Going the Extra Mile: How to Make Your Clients Feel Valued

/, Wellness/Going the Extra Mile: How to Make Your Clients Feel Valued

When you think about the best customer service experience you’ve had, what comes to mind? Whether your experience includes a detail-oriented waiter at your favorite restaurant, a phone call with helpful customer service representative, or a great meeting with your financial advisor, one thing remains the same–you walked away from the interaction feeling informed and valued.

This same idea can be translated to your small law firm’s legal clients. You want your clients to feel like you’re providing them with the best customer service possible, but how do you make them feel secure in that?

Here are three ways you can go the extra mile to make your clients feel valued:

  • Provide explanations. If you’ve been working in the legal industry for years, it’s sometimes easy to forget all of your clients come to you with different degrees of knowledge about the legal process. Take the time to figure out their level of understanding and explain what they can expect in the process. As their matter progresses or evolves, make sure to communicate what is happening and why it’s happening. This level of communication informs your clients and helps you build trust–an important part of the lawyer-client relationship.
  • Stay on top of your matters. This one should go without saying, but with the volume of clients and daily to-dos lawyers must deal with, sometimes a thing or two can slip through the cracks. Doing simple things like planning out all of your tasks a week in advance and creating calendar reminders for important dates will keep you on track and shows your client they’re a priority of yours.
  • Get feedback and act on it. Not sure how your clients feel about the services your small firm provides? Ask them! Asking clients for feedback and implementing their suggestions is an excellent way to show your firm cares about their opinion and is committed to improving client service.
By | February 24th, 2015|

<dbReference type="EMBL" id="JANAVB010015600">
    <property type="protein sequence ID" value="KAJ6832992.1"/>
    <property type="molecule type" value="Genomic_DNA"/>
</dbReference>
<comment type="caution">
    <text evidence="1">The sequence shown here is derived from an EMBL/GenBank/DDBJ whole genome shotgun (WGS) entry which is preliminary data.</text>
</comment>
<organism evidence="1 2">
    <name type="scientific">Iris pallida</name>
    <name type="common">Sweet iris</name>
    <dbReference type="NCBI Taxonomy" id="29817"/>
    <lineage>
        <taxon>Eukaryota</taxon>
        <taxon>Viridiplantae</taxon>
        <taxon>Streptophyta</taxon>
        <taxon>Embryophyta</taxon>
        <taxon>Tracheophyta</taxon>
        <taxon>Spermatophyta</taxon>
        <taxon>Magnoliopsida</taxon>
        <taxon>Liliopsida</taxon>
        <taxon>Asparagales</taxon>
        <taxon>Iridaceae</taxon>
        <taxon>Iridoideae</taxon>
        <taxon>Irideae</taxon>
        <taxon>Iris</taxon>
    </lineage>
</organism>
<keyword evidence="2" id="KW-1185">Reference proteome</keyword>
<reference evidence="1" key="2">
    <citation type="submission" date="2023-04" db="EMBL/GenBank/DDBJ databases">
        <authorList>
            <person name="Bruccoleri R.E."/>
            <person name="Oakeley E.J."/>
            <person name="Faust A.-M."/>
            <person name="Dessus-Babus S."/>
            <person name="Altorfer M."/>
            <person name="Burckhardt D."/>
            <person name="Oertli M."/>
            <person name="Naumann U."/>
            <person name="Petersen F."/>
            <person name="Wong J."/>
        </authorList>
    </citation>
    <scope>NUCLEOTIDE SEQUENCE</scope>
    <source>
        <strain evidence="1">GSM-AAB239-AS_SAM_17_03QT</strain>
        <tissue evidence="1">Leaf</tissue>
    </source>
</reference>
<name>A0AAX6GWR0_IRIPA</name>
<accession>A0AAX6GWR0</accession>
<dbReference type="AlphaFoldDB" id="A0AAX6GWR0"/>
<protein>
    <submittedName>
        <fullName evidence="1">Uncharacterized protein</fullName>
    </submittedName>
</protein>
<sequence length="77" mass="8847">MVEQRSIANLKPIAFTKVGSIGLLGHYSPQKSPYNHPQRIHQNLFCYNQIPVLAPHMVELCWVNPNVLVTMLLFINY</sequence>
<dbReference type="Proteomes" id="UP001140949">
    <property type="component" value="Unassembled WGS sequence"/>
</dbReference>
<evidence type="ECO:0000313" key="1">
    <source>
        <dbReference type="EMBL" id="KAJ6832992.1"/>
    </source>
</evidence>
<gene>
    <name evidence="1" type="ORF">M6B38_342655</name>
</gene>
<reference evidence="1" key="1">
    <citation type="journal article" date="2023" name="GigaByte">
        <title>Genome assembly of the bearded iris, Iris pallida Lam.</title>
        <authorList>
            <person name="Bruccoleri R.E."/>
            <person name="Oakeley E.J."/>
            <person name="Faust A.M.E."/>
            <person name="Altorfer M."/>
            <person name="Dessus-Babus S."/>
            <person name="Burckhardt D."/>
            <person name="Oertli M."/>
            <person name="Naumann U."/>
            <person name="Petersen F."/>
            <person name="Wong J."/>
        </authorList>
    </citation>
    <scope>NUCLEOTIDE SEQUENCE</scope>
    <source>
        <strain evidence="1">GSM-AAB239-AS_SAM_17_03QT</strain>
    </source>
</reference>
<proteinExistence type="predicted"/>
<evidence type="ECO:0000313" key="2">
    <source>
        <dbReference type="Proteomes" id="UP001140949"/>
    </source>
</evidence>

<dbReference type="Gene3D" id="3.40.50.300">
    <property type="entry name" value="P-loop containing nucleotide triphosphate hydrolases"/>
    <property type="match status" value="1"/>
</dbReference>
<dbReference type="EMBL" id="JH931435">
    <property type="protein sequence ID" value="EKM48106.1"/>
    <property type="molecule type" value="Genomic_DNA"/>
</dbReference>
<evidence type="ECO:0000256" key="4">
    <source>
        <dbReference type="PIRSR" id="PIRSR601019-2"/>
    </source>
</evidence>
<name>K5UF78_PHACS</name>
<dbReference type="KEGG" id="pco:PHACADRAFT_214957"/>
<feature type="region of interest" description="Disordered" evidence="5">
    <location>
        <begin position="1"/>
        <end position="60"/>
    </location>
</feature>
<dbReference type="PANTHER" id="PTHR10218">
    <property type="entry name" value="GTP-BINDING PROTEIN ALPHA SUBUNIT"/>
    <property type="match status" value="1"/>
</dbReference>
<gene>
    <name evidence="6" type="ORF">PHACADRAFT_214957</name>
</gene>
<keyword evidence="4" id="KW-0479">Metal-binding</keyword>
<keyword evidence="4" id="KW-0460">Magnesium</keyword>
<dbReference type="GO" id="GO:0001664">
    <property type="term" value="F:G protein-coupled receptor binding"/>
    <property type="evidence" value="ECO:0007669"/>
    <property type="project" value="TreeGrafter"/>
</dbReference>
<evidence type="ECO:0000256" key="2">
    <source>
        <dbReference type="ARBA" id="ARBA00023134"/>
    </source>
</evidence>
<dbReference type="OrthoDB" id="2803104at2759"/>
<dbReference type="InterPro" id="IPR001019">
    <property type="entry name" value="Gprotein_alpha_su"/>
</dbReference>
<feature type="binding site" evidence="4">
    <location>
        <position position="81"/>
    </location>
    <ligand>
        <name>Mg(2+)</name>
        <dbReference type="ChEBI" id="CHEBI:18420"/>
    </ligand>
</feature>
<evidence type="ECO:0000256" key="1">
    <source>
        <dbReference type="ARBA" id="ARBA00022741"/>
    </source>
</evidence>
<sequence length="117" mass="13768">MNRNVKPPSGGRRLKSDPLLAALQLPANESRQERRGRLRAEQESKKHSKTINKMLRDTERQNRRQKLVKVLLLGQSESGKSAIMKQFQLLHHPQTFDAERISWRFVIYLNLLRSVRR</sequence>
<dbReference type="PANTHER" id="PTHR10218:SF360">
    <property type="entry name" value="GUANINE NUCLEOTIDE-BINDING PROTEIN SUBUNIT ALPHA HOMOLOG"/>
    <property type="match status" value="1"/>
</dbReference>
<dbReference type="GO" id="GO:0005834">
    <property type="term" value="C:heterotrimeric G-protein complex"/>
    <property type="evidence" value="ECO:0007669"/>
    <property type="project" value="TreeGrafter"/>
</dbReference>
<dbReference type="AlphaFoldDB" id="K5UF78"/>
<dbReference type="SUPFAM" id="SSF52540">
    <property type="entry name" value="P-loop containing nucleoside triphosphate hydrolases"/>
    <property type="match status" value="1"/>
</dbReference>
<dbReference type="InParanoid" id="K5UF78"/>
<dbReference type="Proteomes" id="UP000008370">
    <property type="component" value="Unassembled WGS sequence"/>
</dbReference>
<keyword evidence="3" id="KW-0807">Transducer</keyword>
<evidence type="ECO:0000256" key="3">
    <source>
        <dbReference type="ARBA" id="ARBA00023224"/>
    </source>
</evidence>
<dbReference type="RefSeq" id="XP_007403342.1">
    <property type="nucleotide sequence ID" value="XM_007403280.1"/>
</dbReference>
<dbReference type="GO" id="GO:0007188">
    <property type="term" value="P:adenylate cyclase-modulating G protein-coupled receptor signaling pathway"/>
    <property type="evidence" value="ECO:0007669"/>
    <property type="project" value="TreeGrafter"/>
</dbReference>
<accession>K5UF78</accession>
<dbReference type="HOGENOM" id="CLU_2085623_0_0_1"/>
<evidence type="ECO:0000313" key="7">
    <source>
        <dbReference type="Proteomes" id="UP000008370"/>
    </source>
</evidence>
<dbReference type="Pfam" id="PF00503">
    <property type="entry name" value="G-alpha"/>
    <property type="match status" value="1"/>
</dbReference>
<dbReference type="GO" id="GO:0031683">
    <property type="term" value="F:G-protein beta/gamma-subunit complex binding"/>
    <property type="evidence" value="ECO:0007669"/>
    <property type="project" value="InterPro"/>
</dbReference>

About the Author:

For years, Josh has helped lawyers become more organized, productive, and profitable. A trained litigator, Josh came to Smokeball from a large east-coast law firm where his practice focused on franchise, insurance, marine, and general litigation. His work with Smokeball, and his continued passion for what he does each day, is driven by a desire to help lawyers and their staff do better in every way. Knowing well the stress and strain put on today’s legal professional, he regularly focuses on improving work and life in the law. He has traveled the country working with and learning from lawyers and their staff. Josh speaks regularly to bar associations about successful law firm practices and other legal topics. Recent notable engagements have been with the Chicago Bar Association, the Illinois State Bar Association, and the Missouri Bar’s Solo and Small Firm Conference. In addition to his work at Smokeball, Josh serves on the Writing Resource Center staff at The John Marshall Law School. Besides legal technology, his research interests include judicial decision-making, jury decision-making and psychology, and legal writing. He has written and overseen research exploring causal effects of sex/gender on federal appellate court decision-making, and assisted with research for a forthcoming textbook on judicial decision-making. Additionally, Josh sits on the Board of Chicago Fringe Opera Company. Josh holds his J.D., cum laude, from Washington University in St. Louis, where he served as a Senior Editor of the Wash. U. Law Review, held the prestigious Thompson Coburn Research Fellowship, served as Research Assistant to then-Vice-Dean (now Chancellor) Andrew D. Martin, and clerked at the U.S. District Court for the Eastern District of Missouri. He holds a B.A. in Political Science and a B.M. in Music Performance with Honors Scholar distinction from the University of Connecticut, making him a Huskies basketball fan through and through. Follow Josh’s activity on LinkedIn, and keep up with new articles on the Smokeball Blog.

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